What is data profiling and how does big data make it easier?


Why do you need data profiling?

Data profiling helps you find, understand and organize your data. It must be an essential part of how your organization handles its data for several reasons.

First, data profiling helps to cover the basics of your data by making sure the information in your tables matches the descriptions. Then it can help you better understand your data by revealing the conditions that span different databases, source applications or tables.

In addition to simply revealing hidden nuggets of information buried in your own data, data profiling helps you ensure your data is up to standard statistical goals as well as business rules specific to your business. For example, a state column might use a combination of both two-letter codes and the spelled (sometimes incorrect) name of the state. Profiling would uncover this inconsistency and inform the creation of a standardization rule that could make them all consecutive two-letter codes.

What are the different types of data profiling?

Many of the data profiling techniques or processes used today fall into three main categories: discovery of structure, discovery of content, and discovery of relationships.

Discovery of structure, also known as structural analysis, validates that the data you have is consistent and formatted correctly. There are several different processes that you can use for this, such as pattern matching. For example, if you have a dataset with phone numbers, pattern matching helps you find the valid format sets in the dataset. Pattern matching also helps you understand whether a field is text or number based along with other format specific information.

Structure discovery also examines simple basic statistics in the data. By using statistics such as minimum and maximum values, mean, medians, conditions and standard deviations, you can gain insight into the validity of the data.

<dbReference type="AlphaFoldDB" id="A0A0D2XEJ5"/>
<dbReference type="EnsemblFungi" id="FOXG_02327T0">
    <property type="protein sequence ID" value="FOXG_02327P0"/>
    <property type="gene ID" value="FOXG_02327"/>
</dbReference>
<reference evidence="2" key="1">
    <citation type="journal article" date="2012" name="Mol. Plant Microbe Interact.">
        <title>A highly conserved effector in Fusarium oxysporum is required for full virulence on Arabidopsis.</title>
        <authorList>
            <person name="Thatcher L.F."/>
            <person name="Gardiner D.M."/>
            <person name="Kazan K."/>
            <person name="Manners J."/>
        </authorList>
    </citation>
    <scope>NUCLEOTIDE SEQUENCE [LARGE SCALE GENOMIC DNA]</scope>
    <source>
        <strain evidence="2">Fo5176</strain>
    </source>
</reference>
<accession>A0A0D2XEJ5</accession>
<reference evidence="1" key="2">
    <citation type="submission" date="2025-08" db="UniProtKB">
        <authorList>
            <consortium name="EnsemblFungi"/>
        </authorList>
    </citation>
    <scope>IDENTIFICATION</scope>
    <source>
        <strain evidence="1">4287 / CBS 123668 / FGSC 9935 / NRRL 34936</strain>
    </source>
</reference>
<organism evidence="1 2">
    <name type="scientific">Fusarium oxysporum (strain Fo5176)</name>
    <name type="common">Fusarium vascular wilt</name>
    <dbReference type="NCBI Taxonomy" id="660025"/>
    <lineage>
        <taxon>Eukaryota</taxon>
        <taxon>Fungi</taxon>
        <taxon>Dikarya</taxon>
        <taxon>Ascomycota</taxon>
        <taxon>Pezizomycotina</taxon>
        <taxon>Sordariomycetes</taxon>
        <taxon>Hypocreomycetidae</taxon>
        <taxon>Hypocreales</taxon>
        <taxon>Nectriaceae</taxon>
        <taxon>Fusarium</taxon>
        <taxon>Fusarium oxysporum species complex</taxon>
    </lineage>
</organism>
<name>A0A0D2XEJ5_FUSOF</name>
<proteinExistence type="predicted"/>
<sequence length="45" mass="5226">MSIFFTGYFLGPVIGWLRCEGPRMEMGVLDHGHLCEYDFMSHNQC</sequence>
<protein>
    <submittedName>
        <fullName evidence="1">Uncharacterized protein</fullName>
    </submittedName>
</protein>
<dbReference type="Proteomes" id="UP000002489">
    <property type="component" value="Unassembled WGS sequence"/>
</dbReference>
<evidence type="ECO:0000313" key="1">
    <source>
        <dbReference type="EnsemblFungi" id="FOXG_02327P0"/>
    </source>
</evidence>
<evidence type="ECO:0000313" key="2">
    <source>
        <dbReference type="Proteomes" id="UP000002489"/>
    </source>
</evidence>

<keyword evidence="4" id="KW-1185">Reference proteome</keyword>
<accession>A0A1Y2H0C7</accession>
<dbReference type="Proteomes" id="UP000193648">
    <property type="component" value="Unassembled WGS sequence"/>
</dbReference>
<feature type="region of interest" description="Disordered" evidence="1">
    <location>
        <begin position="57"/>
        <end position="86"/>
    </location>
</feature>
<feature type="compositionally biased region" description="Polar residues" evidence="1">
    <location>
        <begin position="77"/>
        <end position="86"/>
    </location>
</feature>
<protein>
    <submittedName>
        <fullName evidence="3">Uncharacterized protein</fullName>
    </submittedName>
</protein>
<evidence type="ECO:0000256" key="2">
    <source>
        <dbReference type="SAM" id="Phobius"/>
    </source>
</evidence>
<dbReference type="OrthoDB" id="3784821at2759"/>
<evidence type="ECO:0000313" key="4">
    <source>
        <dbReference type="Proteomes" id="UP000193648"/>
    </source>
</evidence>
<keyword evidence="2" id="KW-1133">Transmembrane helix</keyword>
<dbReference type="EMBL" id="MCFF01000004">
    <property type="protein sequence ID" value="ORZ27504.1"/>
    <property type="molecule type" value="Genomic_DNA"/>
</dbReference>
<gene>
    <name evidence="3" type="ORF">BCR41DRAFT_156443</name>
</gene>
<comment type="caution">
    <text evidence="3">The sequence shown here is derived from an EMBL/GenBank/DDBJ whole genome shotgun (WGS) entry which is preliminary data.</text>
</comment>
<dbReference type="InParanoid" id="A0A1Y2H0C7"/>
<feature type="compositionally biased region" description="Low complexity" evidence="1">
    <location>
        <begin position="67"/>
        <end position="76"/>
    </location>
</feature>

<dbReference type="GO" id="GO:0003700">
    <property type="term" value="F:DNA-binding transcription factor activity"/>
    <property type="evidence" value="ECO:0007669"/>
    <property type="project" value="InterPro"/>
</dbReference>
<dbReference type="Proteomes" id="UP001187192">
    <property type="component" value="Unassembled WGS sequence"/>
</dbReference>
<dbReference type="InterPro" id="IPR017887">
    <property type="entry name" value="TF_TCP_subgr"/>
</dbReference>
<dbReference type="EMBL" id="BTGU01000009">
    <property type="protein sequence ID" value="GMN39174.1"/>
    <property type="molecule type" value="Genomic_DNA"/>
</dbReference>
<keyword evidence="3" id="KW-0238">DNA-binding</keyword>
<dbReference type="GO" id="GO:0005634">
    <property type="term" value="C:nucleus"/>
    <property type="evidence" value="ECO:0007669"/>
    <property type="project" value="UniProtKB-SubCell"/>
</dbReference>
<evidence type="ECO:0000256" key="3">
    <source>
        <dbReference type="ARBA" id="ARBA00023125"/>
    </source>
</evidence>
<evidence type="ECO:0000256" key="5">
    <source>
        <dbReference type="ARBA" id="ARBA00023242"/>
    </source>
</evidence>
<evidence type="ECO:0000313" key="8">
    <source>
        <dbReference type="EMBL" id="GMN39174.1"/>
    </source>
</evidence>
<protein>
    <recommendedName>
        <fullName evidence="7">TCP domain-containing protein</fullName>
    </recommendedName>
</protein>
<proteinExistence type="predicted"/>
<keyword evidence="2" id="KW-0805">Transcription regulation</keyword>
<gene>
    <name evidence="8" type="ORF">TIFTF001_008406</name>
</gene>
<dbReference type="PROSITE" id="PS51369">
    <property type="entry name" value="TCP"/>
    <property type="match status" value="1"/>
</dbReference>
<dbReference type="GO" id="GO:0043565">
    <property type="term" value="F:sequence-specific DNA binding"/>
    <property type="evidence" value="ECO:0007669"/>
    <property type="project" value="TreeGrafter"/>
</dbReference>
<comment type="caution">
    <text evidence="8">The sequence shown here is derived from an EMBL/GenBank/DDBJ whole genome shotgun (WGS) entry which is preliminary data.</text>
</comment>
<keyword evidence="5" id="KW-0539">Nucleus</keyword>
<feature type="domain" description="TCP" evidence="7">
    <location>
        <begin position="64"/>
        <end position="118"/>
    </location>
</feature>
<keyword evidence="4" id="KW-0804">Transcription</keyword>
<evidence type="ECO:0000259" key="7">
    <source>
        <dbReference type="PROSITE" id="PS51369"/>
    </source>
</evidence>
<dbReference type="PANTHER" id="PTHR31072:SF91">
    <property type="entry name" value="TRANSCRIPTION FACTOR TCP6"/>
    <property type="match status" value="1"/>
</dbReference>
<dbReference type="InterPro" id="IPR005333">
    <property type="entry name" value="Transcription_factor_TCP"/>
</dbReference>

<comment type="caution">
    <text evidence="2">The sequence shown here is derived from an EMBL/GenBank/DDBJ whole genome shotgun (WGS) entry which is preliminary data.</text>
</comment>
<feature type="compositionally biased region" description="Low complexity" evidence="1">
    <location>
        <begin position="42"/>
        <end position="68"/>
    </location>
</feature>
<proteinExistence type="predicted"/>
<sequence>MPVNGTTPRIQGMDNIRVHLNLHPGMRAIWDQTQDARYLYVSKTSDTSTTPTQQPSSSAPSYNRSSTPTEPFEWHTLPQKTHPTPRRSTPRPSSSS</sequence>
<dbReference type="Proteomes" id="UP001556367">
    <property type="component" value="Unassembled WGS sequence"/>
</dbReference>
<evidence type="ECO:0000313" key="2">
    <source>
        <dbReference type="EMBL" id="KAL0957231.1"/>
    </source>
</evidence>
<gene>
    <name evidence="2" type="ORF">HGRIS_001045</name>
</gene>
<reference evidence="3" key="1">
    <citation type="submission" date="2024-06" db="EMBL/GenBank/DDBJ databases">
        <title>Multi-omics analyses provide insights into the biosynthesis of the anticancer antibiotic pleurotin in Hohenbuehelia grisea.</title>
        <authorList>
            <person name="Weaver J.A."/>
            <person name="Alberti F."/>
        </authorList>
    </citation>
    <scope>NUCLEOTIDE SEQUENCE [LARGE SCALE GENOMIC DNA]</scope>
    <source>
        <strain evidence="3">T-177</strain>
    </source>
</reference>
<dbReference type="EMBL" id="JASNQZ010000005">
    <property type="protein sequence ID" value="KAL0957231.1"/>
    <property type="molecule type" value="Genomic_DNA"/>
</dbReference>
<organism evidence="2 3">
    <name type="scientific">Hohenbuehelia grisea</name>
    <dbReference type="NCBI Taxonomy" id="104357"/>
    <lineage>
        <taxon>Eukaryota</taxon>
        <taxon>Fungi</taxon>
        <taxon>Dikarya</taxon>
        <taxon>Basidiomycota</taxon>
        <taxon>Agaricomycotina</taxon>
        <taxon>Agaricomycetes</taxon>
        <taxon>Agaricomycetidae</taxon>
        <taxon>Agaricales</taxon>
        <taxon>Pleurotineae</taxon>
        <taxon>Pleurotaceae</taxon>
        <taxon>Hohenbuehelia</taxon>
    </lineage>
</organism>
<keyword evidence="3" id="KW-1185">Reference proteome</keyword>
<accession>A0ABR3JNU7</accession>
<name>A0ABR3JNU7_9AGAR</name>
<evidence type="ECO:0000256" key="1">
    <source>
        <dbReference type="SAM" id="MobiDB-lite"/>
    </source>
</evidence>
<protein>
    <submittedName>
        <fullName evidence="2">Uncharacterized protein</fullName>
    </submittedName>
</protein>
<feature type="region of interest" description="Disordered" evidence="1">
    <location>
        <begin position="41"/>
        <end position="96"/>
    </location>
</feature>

content Discovery is the process of looking more closely at the individual elements of the database. This can help you find areas that contain zero values ​​or values ​​that are incorrect or ambiguous.

Many data management tasks start with posting all the inconsistent and ambiguous records in your data sets. The standardization process in content discovery plays an important role in solving these small problems. For example, finding and correcting your data to fit street addresses in the right format is an important part of this step. The potential problems that can arise from non-standard data, such as being unable to reach customers via mail, because the data set includes incorrectly formatted addresses, are expensive and can be addressed early in the data management process.

Finally relationship discovery It involves finding out what data is in use and trying to get a better understanding of the connections between the data sets. This process starts with metadata analysis to determine key relationships between the data and narrow the links between specific fields, especially where the data overlaps. This process can help cut down on some of the issues that arise when data sets are not adjusted.



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